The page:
West Virginia Uses 17 Offensive Rebounds To Bully Bucknell, Advance To The NCAA Tournament Second Round

BUFFALO, N.Y. - West Virginia is known for its full-court press, but the reason it was able to push past Bucknell in the first round NCAA Tournament game on Thursday in Buffalo was because of one area it normally dominates and one that has occasionally been a killer weakness.

The Mountaineers improved to 27-8 on the season and advanced to play Notre Dame in the second round of the NCAA Tourney on Saturday because it dominated the offensive glass against the Bison, winning that battle 17-9 which led to a significant 20-6 advantage in second chance points. On top of that, WVU, which averaged 67.8 percent from the foul line on the season, made 21-of-29 from the strip (72.4 percent) Thursday afternoon, including 15 of its final 17 in the last eight minutes of the 86-80 victory over the scrappy Bison (26-9).

“We just knew it was key for us to get offensive rebounds,” explained WVU junior center Elijah Macon, who finished the game with nine points and six rebounds. “Hitting the offensive glass is always key for us, but besides their big (Bucknell’s Nana Foulland), they didn’t have a lot of size. So, we knew we had to take advantage of that. Nate (Adrian) does what Nate always does (12 points and 10 rebounds), and Esa did a great job as well (15 points and six rebounds). I also think Lamont (West) came in and really was a key (15 points and two rebounds).

“We had to crash the glass, which I think we did pretty well,” added Macon. “We didn’t always finish on shots as well as we would have liked, but we did OK. Our goals coming into the game were to rebound, not settle for jump shots and to attack the rim when their big wasn’t in the game. We weren’t perfect, but we did it well enough.”

West Virginia barely held serve in the turnover battle, 15-13, and the resulting points off turnovers, 16-13, but it made up in other areas.

Coach has been telling us for the longest while that turnovers and free throws are going to be the death of us, so if we limit turnovers and make free throws, we’ve got a great chance of winning,” noted Tarik Phillip, who was seven-of-seven from the foul line helping him get to 16 points with no turnovers.

Slowed by a back injury in late February, Ahmad continues to return to previous form. He’s now posted three straight double figures scoring efforts dating back to last week’s Big 12 Tourney. And his pair of offensive rebounds in the second half stemmed the Bison’s comeback effort.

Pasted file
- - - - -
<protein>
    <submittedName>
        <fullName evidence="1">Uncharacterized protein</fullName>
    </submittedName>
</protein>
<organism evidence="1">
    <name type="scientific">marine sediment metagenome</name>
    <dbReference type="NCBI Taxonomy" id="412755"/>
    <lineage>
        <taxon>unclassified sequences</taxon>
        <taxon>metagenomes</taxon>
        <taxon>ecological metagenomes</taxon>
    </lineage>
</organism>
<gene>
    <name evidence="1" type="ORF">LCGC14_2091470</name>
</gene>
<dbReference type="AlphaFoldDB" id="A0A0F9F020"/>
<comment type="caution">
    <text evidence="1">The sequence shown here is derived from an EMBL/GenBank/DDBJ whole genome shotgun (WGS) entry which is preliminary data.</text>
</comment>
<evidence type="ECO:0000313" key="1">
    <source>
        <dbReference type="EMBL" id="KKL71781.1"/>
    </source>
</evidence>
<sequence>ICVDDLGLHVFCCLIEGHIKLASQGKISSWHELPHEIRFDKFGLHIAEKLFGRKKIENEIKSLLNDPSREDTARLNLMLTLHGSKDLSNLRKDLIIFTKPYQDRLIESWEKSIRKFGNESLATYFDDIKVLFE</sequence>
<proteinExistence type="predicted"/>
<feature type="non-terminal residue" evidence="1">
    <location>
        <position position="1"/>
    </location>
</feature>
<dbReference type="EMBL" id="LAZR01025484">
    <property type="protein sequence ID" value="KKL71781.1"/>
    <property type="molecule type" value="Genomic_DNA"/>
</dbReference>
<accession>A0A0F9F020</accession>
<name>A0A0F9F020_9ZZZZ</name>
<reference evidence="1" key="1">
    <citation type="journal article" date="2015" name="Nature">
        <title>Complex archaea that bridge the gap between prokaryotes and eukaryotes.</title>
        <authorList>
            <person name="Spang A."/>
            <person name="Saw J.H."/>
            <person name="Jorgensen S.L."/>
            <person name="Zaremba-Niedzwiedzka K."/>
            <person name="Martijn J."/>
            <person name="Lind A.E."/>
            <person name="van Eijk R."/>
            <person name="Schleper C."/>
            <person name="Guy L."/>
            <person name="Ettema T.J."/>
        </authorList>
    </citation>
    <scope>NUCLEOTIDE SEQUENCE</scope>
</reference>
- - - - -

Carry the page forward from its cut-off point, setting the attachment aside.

“Esa's getting back to being Esa,” explained WVU head coach Bob Huggins, who is now 3-0 all-time in NCAA Tournament games played in Buffalo, as his 2010 Mountaineer squad started its Final Four run in Western New York. “When you’ve got a 6-foot-7 or 6-foot-8 guy playing against 6-foot-2 and 6-foot-3 guys, you ought to have an advantage. I thought Esa was good, and Nate’s always good. Elijah has just gotten better and better. We have to get our guards to do a better job. But I thought those three guys were pretty good. We miss enough shots, so there are enough offensive rebounds to go around.”

West Virginia won the overall rebounding battle 42-32. It was a category Bucknell knew was important heading into the game.

“The first thing you need to handle against West Virginia is you need to be able to get quality shots,” explained Bison head coach Nathan Davis. “That starts by handling the press. The second part is they’re significantly bigger than we are and we had to do a better job of keeping them off the boards.

“They were just bigger and more athletic than us, and when they run in the lane and jump, that matters,” continued Davis, who holds a 43-23 record in his two seasons leading Bucknell. “We weren't doing a good job of making enough contact away from the basket to negate their size some. We were trying. I thought we were fighting, but we weren't doing as well as we could have. Give them credit for being relentless at that end and not quitting on plays. In a lot of ways, that was the difference in the game.

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